Notes on Peter Lambert, Mitchell White, Thomas Szapucki and more.
Peter Lambert, RHP, Colorado Rockies (Low-A Asheville)
If you frequent the lower levels, you’re watching 18-19-year-olds spotting every so often with stuff that flashes more than consistently hits a grade. Lambert is different. He stands out more for his polish as a 19-year-old prep product than his arsenal. He flashes a plus changeup that could reach 60 with time, but otherwise he’s working with a deep arsenal of average pitches that he utilizes with advanced command and control.
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Notes on Cody Sedlock, Isaiah White, and... others.
Cody Sedlock, RHP, Baltimore Orioles (Short-Season Aberdeen)
For the Ten Pack this week I wrote about Justin Dunn, who like Sedlock, was a first-round college pick in this past month's draft. Ideally Ten Pack entries, and certainly a Notes from the Field piece, should give some indication into what I think the player is at the highest level. That's the bare minimum you can ask for, right? At least make a call. The problem is with these recent college draftees is: what exactly are you looking at?
In his Padres debut, 18-year-old Anderson Espinoza displayed the precocious ability and projection that has driven his status as a nationally-celebrated prospect. Espinoza came out in the first inning with a toned-down fastball, working smoothly between 91 and 94. He lasted three innings, but in the latter two he worked 93-96, touching 97 twice, with natural though inconsistent running action and some sink. At higher velocities, the fastball run can be downright explosive. Espinoza works from a high 3/4 release point with a good arm action and an overall mechanical package that exudes premium fluidity and athleticism. His command and feel sometimes evaded him on this muggy night, and he impressed by remaining composed.
Notes on Yadier Alvarez, Dillon Tate, Matt Thaiss, and more.
Yadier Alvarez, RHP, Los Angeles Dodgers (Complex Level AZL)
Alvarez was arguably the highest-profile international free agent last summer, signing with the Dodgers for $16 million out of Cuba. Los Angeles has decided to take their time developing him, with the 20-year-old working through some command issues in the Arizona League. He’s listed at 6-foot-3, though his lean, athletic, frame makes him look a bit taller.
The velocity is easy—almost effortless—with reports of him touching triple-digits this spring. He works primarily at 93-97 with the fastball, rushing it up to 98 a few times the night I saw him. He seems to be experimenting a bit, working almost in phases—occasionally sitting 91-93 for an entire at bat, and then 94-96 against the next hitter. While his four-seamer is pretty straight, he generates excellent downhill plane when he gets on top of it. He also works in a sharp slider with a similarly large velocity band to the fastball, ranging from softer, slurvy offerings at 82, to power-sliders which might even be classified as cutters, as hard as 90 mph. His changeup is a work in progress; he struggles to replicate the same arm speed as his fastball, but he throws it hard enough (85-89 MPH) to get away with some mistakes at this level. The development of his off-speed pitch will likely be the difference between him throwing every fifth day and being a high-leverage reliever at the big league level.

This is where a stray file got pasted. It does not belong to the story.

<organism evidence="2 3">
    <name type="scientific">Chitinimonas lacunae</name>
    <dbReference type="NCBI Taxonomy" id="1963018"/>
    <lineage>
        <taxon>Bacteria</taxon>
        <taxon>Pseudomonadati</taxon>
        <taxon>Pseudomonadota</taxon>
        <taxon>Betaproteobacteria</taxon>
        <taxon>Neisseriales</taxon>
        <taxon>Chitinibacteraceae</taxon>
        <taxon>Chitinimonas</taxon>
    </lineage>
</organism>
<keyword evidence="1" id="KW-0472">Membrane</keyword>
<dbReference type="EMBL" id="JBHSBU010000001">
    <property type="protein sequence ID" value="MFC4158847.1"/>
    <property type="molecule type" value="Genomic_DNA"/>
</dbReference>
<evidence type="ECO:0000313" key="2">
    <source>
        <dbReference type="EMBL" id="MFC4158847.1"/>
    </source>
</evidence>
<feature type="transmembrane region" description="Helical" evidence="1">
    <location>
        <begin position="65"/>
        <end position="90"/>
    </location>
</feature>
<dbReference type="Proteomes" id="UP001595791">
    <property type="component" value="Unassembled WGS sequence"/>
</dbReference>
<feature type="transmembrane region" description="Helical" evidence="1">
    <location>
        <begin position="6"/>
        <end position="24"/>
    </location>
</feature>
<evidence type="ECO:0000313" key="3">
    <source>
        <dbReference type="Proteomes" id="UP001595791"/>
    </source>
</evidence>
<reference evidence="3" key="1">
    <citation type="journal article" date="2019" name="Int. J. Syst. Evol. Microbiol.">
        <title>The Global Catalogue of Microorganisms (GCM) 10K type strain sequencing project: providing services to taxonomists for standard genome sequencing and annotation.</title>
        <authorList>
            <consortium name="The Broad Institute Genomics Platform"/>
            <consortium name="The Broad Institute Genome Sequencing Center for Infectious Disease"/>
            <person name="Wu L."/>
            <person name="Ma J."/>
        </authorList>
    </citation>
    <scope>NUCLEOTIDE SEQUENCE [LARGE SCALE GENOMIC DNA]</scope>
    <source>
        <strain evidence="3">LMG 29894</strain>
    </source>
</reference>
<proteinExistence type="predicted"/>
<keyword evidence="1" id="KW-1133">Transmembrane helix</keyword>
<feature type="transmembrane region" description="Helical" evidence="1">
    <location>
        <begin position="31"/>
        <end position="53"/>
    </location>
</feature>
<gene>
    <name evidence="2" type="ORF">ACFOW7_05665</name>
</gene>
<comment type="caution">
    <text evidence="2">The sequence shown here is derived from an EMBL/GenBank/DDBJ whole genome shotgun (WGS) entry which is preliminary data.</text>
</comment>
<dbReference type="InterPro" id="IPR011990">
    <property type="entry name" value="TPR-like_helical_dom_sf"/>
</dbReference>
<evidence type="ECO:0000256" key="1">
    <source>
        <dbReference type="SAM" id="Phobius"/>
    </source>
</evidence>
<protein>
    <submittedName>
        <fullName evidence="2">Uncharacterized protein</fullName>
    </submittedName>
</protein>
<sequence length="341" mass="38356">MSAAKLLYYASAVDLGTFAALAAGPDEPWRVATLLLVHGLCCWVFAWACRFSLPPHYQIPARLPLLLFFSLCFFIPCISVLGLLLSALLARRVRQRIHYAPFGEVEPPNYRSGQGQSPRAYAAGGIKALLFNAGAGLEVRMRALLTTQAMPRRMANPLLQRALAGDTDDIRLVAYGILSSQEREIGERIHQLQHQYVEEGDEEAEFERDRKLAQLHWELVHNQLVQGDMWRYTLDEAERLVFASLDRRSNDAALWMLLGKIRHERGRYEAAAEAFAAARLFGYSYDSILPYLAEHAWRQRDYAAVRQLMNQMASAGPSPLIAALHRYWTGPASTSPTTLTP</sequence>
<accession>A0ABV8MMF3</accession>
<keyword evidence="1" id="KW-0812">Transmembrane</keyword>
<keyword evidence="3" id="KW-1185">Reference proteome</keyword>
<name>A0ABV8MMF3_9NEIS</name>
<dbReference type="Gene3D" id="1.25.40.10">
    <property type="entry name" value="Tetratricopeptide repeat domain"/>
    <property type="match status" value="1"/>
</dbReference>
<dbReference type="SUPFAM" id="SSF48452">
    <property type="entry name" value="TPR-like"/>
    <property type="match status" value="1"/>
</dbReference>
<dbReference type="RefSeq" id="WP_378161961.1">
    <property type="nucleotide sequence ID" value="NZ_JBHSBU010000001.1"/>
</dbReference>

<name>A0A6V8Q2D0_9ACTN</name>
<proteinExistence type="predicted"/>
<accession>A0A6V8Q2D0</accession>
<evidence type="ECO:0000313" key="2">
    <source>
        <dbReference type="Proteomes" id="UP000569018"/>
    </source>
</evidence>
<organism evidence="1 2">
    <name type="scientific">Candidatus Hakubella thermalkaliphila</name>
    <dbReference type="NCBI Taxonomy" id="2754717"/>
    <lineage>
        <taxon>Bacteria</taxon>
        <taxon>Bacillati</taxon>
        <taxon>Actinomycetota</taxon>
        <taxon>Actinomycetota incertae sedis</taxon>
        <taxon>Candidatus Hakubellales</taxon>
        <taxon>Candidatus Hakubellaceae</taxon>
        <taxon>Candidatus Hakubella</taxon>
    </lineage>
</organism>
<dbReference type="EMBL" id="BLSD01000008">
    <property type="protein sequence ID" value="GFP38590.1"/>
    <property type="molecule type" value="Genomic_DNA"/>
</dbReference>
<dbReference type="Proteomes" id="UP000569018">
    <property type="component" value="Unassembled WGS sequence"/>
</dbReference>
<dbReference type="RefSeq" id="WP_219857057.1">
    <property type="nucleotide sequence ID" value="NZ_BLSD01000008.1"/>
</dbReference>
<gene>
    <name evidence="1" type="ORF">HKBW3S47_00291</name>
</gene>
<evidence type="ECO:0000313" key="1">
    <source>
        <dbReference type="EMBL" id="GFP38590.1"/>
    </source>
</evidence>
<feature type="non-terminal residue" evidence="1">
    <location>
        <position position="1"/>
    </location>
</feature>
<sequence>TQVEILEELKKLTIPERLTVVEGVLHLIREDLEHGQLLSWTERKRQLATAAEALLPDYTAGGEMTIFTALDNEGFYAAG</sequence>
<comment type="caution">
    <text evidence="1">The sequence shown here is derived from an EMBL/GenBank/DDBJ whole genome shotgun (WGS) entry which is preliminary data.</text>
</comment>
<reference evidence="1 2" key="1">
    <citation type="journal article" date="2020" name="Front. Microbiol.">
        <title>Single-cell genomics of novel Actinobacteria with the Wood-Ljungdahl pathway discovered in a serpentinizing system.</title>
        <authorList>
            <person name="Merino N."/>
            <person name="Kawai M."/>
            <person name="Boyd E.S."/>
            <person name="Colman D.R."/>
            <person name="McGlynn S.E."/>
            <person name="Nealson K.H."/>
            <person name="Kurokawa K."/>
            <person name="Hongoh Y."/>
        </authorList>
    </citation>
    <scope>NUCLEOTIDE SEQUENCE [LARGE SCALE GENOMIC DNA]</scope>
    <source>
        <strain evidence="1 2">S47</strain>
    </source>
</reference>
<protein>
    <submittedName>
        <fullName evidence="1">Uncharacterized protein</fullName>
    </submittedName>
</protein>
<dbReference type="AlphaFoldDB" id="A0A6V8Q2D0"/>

Notes on Angel Perdomo, Colin Moran, Wes Rogers, and more.
Carlos Ramirez, RHP, Toronto Blue Jays (High-A Dunedin)
An outfielder turned pitcher, Ramirez has a big arm and has taken well to the mound thus far. With a 6-foot-5, 205-pound body, Ramirez pitches from the stretch with a compact arm action, fair arm speed, and a three-quarters slot. His fastball comes in at 93-95 with some sink. His slider was his go-to secondary with good depth and moderate tilt at 85-87. He is still raw but has an intriguing arm and hasn't pitched for that long. —Steve Givarz
I was sitting on an Appalachian League game last week. The teams and players involved don't really matter for the purposes of this story. There were runners on first and second, two out. The batter lined a ball into short left field. Even with the head start, this was clearly a station-to-station to situation. The manager, coaching third, immediately pointed to the base. The throw came in about shoulder high to the catcher who came out from behind the plate to take it. And Fin, right?
10 prospects that received consideration but ultimately came up short.
It's common knowledge that no matter how big your list is the first question one will ask was "who was the next guy?" In an anticipatory effort, we bring you 10 additional names that received consideration but ultimately did not make the BP Top 50. They are not presented in order of "just missed-ness," nor do they necessarily represent the next 10 names on the board. Given the prospect landscape mentioned in the preface to the list though, it is reasonable to consider each of the following names in the same zip code as those on the back portion of the Top 50. —Craig Goldstein
Ronald Acuna, OF, Atlanta Braves Why He'll Succeed: If the raw tools (speed, defense, and even some power) he flashes combine with the advanced approach—and not just for an 18-year-old in his full season debut—they'll create a Voltron-style prospect who people fall all over themselves just to see and/or talk about.